Name: Manny Banuelos
Position: Starting Pitcher (LHP)
Age as of Opening Day 2013: 22 (born 3/13/1991)
Height: 5'11" Weight: 200 pounds
Remaining Contract: Under team control with three years of minor league service time
2012 Statistics: (AAA) 6 games, 0-2, 24 IP, 4.50 ERA, 3.83 FIP, 8.25 K/9, 3.75 BB/9
Manny Banuelos was signed by the Yankees in 2008 out of the Mexican League and has been impressing pretty much everyone since that point, making it to the 2009 All-Star Futures Game and to the top of nearly every Yankee prospect list after the departure of Jesus Montero last winter. Lumped in with Dellin Betances and Andrew Brackman because they share the same first letter of their last name, Banuelos was billed to be the next big lefty pitcher to come out of the farm system. His smaller stature makes him the exception rather than the rule, as far as pitchers go, but he manages an impressive fastball, and above-average curveball and changeup in his arsenal, despite his size.
To this point, the Killer B's of the Yankees' farm system have been somewhat varying degrees of disappointing. Andrew Brackman was shipped out of town when the contract he probably should have never been given was up, Dellin Betances was getting lit up in AA Trenton as late as this past fall and isn't getting any younger, and Manny Banuelos was barely heard from in 2012 thanks to injuries that ultimately ended with requiring Tommy John surgery before 2013. This time last year, it may have looked like at least one, or both, of the remaining Killer B's would be cracking the major league roster for 2013, but that now seems like the longest of long shots with Banuelos on the shelf and Betances being terrible.
Possibly Banuelos' biggest moment with the Yankees likely came in 2011 Spring Training against the Red Sox, allowing two hits in 2.2 innings against the Sox' A-team. His age and throwing hand made his prospect status soar, but once he makes it back on the field after his recovery, it will almost certainly be at AAA for a while more, which will mean he's no longer at an advanced level for his age like he once was. All of that can be forgotten if he returns with all the promise he had prior to 2012, but until then, questions will remain on whether the Yankees are truly doing a good job of developing their minor league talent, particularly in the pitching department.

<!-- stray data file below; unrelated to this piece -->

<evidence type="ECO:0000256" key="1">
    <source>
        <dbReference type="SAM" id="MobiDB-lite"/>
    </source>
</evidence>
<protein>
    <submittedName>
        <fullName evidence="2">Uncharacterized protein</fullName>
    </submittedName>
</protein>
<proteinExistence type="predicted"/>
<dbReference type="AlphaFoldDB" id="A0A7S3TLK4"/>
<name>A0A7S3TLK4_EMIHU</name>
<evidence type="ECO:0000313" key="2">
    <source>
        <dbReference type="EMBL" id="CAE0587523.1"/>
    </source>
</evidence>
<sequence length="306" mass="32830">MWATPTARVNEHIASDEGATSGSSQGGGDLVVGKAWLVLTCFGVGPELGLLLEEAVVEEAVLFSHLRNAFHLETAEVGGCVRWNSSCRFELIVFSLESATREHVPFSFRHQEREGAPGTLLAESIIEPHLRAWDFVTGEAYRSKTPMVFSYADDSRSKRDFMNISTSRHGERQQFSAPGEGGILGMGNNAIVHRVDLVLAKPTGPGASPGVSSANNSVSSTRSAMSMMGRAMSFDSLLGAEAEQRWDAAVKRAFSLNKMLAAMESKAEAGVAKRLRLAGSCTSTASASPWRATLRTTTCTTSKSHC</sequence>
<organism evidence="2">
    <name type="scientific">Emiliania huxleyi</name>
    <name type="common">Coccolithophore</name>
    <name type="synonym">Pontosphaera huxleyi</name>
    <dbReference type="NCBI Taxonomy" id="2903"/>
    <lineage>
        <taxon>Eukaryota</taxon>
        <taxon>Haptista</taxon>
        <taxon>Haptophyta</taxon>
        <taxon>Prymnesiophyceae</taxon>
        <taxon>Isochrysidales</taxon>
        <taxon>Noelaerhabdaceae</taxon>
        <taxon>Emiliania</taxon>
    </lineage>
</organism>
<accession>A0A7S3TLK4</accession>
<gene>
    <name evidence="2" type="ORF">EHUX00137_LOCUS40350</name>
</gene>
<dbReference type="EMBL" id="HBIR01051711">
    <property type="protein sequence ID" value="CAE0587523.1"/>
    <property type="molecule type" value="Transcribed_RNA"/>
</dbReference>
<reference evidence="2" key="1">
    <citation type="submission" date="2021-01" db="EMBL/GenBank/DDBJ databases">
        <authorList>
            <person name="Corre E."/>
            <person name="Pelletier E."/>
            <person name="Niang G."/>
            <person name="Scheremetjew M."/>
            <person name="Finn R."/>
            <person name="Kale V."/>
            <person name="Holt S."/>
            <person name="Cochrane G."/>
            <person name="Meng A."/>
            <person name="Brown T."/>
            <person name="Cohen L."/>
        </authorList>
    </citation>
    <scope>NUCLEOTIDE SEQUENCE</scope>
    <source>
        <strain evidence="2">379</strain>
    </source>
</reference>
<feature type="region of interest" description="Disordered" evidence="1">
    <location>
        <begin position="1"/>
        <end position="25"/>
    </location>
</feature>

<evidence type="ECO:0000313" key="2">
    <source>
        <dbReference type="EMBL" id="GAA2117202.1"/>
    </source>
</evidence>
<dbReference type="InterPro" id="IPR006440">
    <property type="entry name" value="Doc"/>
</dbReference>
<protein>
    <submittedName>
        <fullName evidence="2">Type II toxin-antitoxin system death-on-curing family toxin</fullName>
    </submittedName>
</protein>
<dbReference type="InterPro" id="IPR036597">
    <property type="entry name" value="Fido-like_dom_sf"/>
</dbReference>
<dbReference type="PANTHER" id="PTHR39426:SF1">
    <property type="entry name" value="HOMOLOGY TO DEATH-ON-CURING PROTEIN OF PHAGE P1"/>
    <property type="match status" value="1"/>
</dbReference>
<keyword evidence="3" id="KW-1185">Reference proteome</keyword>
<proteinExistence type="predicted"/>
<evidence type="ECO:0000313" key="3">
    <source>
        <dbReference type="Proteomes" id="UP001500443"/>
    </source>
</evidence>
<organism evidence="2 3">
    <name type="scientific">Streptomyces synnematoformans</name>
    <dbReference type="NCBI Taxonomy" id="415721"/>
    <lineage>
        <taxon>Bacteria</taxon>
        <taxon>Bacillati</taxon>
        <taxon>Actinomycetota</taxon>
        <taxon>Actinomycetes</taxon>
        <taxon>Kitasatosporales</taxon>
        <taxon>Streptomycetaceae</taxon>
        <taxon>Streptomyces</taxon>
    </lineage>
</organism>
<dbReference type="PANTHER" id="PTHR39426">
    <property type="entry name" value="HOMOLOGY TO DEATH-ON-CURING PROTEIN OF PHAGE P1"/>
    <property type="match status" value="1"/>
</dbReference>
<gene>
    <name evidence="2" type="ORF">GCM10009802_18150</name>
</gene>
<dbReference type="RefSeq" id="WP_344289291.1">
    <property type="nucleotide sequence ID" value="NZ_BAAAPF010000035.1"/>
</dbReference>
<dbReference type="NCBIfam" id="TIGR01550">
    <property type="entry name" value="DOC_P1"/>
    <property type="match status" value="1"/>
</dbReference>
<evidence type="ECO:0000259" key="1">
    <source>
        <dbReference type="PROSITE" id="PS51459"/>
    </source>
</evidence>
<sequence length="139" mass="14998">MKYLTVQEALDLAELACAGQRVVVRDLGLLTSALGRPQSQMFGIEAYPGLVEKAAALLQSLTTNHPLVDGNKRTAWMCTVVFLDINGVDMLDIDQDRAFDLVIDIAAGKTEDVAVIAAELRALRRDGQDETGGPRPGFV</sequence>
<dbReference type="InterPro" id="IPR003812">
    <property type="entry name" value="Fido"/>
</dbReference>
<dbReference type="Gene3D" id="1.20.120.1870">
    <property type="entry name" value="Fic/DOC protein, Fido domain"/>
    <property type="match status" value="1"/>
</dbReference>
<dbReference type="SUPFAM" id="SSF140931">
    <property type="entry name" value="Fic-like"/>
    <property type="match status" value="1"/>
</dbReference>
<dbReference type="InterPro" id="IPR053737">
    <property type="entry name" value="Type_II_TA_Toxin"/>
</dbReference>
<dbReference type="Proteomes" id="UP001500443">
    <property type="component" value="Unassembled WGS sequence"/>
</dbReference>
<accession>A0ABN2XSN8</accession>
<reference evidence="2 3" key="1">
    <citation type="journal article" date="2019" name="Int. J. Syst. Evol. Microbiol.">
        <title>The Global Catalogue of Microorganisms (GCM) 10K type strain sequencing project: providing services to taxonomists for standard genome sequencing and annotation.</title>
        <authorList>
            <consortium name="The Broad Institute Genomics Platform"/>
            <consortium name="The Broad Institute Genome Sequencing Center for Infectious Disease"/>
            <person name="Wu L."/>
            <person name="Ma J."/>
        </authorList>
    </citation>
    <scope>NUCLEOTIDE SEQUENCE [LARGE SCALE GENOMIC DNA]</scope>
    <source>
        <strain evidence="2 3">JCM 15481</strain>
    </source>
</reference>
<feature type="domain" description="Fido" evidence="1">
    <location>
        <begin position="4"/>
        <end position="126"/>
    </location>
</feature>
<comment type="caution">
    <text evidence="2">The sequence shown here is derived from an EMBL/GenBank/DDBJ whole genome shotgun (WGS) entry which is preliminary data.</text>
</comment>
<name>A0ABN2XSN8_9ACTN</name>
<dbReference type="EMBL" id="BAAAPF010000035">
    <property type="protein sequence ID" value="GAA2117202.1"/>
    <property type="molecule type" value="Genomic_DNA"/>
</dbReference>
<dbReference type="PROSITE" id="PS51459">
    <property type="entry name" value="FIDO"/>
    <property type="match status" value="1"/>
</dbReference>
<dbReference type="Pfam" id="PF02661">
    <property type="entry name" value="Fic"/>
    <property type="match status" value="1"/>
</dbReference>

The best we can hope for now is to see Banuelos break into the majors sometime during the 2014 season, maybe around the All-Star break. With Hiroki Kuroda, Andy Pettitte, and possibly Phil Hughes all departing from the big league rotation, and the budgetary restrictions firmly in place, ManBan's ascent to the next level will be watched very closely and will likely be necessary with minimal setbacks to actually help fill the five spots in the order on more limited financial means. Unfortunately, there's no such thing as a pitching prospect, as the saying goes, and all that promise does not guarantee successful futures. Here's hoping Manny lives up to the praise that so many were willing to heap upon him as the next great homegrown Yankee pitcher, but don't hold your breath just yet, because we've all heard those promises too many times before.